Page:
“Today’s plunging commodity prices represent something new under the sun. That is, they are the product of a fracturing monetary supernova that was a unique and never before experienced aberration caused by the 1990s rise, and then the subsequent lunatic expansion after the 2008 crisis, of a cancerous regime of Keynesian central banking,” states Miles Franklin.
He’s not the only one who thinks lower oil prices mean trouble.
In a recent interview, DoubleLine’s Jeff Gundlach explained his concerns about the oil market not being “unequivocally good” for everyone…
Question: The crash in the oil market is already causing jitters in the financial markets around the globe. What is your take on that?
Gundlach: Oil is incredibly important right now. If oil falls to around $40 a barrel then I think the yield on ten year treasury note is going to 1%. I hope it does not go to $40 because then something is very, very wrong with the world, not just the economy. The geopolitical consequences could be – to put it bluntly – terrifying.
What would that mean for stocks?
There Will Be No Rebound in Oil Prices
“Most of the world is at “peak debt”. That is, the ratio of total credit market debt to current national income ranges between 350% and 500% in every major economy;
and that is the limit of what can be serviced even at today’s aberrantly low interest rates.”
US Rig Count Continues To Plunge To 10-Month Lows
Just as T.Boone Pickens warned, watching the US Rig Count is key to comprehending the looming crisis in oil. The last 4 weeks alone have seen a drop of over 100 rigs – the 2nd fastest slide since 2001 in percentage terms. This is the worst December to January since 2008/9. As Pickens noted, “demand is down” – “lower demand is the main driver” – “rig count is gonna fall – drop 500 rigs in next 6-9 months”.
Miles Franklin adds, “Fed and other Central banks’ relentless monetary bubbles created such massive overcapacity in commodity production, it could take years – or decades – to be worked through. In other words, for all intents and purposes, the current plunge in commodity prices will be permanent.Nearly certainly in real terms, and possibly nominal terms as well – unless/until the Central banks inevitably resort to hyperinflation to “repay” their debts; which sadly, has been the route taken in every fiat regime throughout history.
Thus, particularly given my ten years of experience as a Wall Street energy analyst, I am incredulous when I hear people speak of the “temporary” nature of the oil/commodity price decline; such as, for instance, Janet Yellen, who earlier this month described it as “transitory” – although clearly, she was lying through her teeth.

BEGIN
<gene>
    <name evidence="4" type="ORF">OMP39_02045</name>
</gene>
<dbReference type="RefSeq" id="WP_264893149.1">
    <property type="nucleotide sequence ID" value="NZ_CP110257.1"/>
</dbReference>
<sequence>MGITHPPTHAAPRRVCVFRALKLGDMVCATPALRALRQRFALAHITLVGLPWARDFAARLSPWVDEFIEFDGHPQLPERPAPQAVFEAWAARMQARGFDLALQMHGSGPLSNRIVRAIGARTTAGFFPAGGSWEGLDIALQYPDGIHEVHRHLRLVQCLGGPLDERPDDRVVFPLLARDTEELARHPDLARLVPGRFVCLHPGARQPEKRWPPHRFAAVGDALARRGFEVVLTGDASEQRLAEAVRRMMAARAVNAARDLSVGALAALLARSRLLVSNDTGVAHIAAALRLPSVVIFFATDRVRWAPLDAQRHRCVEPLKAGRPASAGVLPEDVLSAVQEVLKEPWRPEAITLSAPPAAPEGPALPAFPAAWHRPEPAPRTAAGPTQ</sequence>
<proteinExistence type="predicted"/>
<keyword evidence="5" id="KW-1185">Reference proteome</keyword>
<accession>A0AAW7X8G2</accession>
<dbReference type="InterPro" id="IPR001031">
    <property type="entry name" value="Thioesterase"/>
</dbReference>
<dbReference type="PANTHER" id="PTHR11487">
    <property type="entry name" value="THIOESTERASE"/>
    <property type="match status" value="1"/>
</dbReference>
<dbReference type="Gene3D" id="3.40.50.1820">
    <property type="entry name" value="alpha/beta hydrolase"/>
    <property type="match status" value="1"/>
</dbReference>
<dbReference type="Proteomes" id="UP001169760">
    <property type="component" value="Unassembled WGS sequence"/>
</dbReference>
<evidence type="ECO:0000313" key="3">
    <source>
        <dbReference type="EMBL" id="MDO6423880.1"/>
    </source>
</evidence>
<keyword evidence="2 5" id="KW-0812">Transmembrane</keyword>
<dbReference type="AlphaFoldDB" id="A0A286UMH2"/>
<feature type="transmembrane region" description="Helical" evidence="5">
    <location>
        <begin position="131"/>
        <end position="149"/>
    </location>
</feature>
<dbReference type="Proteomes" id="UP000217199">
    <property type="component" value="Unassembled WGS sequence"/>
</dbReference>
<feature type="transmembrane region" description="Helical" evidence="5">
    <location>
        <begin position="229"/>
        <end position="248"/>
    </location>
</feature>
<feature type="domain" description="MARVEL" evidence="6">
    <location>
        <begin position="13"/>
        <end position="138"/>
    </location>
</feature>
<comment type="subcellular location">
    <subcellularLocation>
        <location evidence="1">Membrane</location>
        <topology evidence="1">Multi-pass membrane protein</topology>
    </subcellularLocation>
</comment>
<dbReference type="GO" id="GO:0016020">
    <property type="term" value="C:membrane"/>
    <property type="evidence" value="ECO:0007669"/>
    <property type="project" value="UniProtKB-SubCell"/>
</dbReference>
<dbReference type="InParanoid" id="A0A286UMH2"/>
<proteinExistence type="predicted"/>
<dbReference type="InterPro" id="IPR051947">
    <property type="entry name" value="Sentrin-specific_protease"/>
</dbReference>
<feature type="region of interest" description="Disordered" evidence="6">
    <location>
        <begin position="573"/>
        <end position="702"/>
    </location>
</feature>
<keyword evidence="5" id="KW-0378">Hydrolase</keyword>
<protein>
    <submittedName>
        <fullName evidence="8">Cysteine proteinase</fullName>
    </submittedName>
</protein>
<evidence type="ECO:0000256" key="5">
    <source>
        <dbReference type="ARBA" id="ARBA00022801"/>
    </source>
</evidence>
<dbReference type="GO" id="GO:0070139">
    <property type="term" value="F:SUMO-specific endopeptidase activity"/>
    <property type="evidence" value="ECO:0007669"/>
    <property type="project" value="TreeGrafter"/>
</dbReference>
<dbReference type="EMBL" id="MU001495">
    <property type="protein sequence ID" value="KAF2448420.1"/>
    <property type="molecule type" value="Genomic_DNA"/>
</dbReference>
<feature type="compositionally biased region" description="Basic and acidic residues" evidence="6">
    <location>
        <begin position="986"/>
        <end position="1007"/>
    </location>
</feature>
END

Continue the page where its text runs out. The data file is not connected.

No, the multi-million barrel/day difference between supply and demand will decidedly NOT “correct” itself; particularly as demand continues to plunge, and supply to surge. You see, unlike in 2008, Central banks cannot inflate the money supply without causing hyperinflation, and manufacturing capacity is dramatically larger, financed predominantly with high-yield debt from an insolvent banking system.
Saudi Arabia itself just announced a record trade deficit; and given that it, and most OPEC producers, are socialized nations relying on $100 oil to fund spending programs, there is essentially no chance they will cut production; as not only do they desperately need the revenues, but are low-cost producers; and thus, know they can destroy high-cost producers, such as the U.S. shale industry. And sadly, this argument is not limited strictly to oil, but countless other resource-exploiting industries.
Except, of course, gold and silver – which are not only the polar opposite of “commodities” (given their maximum utility during times of financial crisis), but have been “treated to” the polar opposite supply effect of other commodities.
In other words, just as the Central banks funneled endless amounts of printed money into the production of industrial commodities,
their unrelenting suppression of gold, silver, and mining shares has created an essentially guaranteed production collapse; again, which could take decades to resolve,
with the double whammy of occurring amidst historic demand.
At the Miles Franklin Blog, we have written of this all year; and given my five years’ experience in the mining industry, I can tell you unequivocally that this outcome was set in stone as far back as 2011, when the industry was already devastated by capital strangulation, surging production costs, and surging geopolitical risks.
In October we concluded that a 50% silver production decline in the coming years is not unrealistic; and as for gold, it too will unquestionably experience dramatic production declines in the coming years, as essentially no material capacity is expected to offset unrelenting depletion, particularly in today’s suppressed price environment.
Of course, when prices do inevitably explode, it will no doubt be due to the Cartel finally losing control over financial markets. This, in turn, will cause an historic “gold rush,” not just by investors but governments themselves – such as, for example, “repatriators” like Germany, Holland, and Austria. Not to mention the “pink elephant” in the room – CHINA.
We can only warn you of the likelihood that 2015 may be the ugliest economically of our lifetimes; during which, the few assets one can PROTECT themselves with likely trade at huge premiums to today’s levels; that is, if you can find them at all.”
Article authored by Carol Serpa. You can find the original story right here.